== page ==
Zero Trust demands a well-integrated environment that allows security signals to be shared across various platforms. Shared signals between InTune and Azure AD, for example, will enable you to detect if a user is logging in from a non-corporate-owned or controlled device and increases the assurance that the correct user is logging in. One example of this would be an application requiring a second authentication factor when connecting from a hotel kiosk computer. At its simplest, conditional access policies function like if-then statements: if a user wants to access a resource, then they must complete an action. And if a user’s context is less secure than another context, then they must provide more proof of identity.
In addition to requiring different levels of authentication depending on the context of an access request, conditional access can even allow us to present different sets of applications depending on where a user is, based on different risk levels from the other kind of connection. It can also allow various applications depending upon the level of access authorization. A simple example of this is already common practice: the finance team will have access to finance apps, or the marketing team will have access to marketing apps. It can also control which apps can be presented to managers and which apps to subordinates.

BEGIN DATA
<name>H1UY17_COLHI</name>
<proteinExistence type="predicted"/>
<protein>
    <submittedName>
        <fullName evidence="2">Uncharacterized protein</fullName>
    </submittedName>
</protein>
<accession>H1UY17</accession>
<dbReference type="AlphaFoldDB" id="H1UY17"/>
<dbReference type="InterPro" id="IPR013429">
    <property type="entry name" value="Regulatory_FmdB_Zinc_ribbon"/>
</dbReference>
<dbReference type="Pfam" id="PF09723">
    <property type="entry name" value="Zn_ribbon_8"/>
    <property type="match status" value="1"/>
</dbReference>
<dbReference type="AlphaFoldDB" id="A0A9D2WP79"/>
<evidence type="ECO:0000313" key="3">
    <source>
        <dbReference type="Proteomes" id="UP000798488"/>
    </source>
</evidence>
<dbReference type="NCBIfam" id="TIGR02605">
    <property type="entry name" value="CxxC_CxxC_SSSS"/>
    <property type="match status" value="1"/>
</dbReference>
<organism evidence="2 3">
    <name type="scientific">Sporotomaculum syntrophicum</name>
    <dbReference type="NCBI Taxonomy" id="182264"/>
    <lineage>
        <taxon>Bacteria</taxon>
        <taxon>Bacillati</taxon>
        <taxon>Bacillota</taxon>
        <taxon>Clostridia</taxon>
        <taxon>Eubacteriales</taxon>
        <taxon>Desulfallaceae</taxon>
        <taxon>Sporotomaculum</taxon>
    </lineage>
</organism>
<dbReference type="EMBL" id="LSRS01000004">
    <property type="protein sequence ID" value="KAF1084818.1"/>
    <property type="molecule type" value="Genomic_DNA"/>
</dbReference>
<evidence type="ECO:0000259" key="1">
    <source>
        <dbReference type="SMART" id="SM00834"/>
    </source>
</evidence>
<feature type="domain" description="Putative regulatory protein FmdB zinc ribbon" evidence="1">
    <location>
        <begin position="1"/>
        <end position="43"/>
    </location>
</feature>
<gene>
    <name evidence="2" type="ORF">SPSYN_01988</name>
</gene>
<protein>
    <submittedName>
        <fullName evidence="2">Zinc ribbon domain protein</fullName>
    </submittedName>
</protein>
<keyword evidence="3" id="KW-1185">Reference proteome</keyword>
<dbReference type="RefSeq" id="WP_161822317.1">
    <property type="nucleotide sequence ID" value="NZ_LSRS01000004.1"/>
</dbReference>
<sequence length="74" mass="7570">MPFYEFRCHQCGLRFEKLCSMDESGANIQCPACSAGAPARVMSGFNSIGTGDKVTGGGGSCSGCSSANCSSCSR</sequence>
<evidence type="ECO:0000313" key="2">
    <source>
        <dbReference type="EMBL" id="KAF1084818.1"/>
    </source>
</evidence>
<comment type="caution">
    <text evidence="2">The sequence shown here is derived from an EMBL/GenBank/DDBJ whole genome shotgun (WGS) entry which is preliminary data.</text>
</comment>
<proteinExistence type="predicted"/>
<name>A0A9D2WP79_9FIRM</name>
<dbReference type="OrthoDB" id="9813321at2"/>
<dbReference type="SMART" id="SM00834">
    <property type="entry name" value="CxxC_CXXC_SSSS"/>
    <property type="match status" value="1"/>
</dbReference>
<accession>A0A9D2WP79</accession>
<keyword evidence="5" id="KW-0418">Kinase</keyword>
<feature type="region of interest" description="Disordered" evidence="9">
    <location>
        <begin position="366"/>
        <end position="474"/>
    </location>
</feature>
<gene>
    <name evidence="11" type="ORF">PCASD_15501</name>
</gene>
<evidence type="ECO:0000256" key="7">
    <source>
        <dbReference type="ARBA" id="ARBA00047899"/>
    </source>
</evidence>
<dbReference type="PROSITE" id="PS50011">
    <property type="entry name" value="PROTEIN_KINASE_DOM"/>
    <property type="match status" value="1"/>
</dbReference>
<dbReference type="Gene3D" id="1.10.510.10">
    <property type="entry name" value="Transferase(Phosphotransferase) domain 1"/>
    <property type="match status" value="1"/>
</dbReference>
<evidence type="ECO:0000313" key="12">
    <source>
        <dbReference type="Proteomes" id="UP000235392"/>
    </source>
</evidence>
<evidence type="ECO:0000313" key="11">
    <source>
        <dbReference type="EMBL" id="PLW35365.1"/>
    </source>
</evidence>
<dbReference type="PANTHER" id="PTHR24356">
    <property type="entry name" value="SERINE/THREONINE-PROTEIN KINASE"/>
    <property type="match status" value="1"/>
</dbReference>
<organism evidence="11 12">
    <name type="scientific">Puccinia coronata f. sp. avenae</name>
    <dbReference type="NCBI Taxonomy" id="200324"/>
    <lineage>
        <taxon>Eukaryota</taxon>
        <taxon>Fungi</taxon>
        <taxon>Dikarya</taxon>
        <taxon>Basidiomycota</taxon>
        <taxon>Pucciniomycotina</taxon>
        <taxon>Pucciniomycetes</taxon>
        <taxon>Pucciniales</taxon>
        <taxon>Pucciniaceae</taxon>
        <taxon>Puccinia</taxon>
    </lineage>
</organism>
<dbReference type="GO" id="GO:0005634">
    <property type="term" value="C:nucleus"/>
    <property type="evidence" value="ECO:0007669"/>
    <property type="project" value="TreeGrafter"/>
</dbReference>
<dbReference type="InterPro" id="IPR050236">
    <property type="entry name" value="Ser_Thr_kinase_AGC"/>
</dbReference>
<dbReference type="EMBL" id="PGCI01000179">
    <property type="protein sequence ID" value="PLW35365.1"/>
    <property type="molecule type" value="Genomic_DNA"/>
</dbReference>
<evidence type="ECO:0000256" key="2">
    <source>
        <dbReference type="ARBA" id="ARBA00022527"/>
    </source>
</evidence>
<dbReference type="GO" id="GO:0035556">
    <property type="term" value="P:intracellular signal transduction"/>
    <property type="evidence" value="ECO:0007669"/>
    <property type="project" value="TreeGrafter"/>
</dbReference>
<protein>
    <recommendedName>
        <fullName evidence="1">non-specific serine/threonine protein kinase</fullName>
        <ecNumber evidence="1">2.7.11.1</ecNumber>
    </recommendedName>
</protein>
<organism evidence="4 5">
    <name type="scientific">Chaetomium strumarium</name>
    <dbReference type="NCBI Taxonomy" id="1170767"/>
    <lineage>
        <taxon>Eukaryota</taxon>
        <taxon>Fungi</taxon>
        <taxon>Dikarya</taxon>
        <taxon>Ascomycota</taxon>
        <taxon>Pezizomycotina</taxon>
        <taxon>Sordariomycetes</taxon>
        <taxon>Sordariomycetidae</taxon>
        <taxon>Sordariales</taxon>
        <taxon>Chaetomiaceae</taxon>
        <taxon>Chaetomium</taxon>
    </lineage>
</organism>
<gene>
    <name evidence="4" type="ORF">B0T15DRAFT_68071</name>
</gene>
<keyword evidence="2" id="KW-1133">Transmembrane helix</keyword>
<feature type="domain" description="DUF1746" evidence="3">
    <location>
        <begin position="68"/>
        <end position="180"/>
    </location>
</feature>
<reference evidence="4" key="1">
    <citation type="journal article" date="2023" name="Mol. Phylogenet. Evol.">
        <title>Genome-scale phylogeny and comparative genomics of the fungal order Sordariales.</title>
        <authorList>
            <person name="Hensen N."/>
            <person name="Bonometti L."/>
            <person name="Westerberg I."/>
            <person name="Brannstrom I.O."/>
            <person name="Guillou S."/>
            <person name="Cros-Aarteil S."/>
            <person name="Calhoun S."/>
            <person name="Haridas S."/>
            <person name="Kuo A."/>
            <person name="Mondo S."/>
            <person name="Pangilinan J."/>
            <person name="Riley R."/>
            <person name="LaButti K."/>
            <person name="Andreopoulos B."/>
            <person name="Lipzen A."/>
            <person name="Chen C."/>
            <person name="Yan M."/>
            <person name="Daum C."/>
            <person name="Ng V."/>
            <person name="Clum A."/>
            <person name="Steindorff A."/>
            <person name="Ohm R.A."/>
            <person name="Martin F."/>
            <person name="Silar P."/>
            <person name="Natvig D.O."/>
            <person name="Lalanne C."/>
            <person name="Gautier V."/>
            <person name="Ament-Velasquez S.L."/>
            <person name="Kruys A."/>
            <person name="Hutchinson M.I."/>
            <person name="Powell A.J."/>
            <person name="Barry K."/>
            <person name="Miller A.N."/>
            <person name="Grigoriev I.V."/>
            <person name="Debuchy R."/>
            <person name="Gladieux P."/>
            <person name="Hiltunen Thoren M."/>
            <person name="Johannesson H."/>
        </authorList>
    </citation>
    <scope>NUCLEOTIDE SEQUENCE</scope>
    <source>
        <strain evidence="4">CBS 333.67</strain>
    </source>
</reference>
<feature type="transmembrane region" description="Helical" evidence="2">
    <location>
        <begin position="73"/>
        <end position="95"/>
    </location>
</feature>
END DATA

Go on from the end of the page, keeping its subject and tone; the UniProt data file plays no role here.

The power of access control
Traditionally, identity management took the form of Role-Based Access Control (RBAC). Most of us are familiar with this system, where you grant different access to different users based on their roles. For example, an employee will have access to expense reporting, and the manager will have access to approve that. This model has many inherent challenges: role accumulation, access governance, overprovisioning, etc. We’ve all worked with that guy who’s been with the company for ages and has access to everything, simply because he needed access five years ago, and nobody ever shut that connection.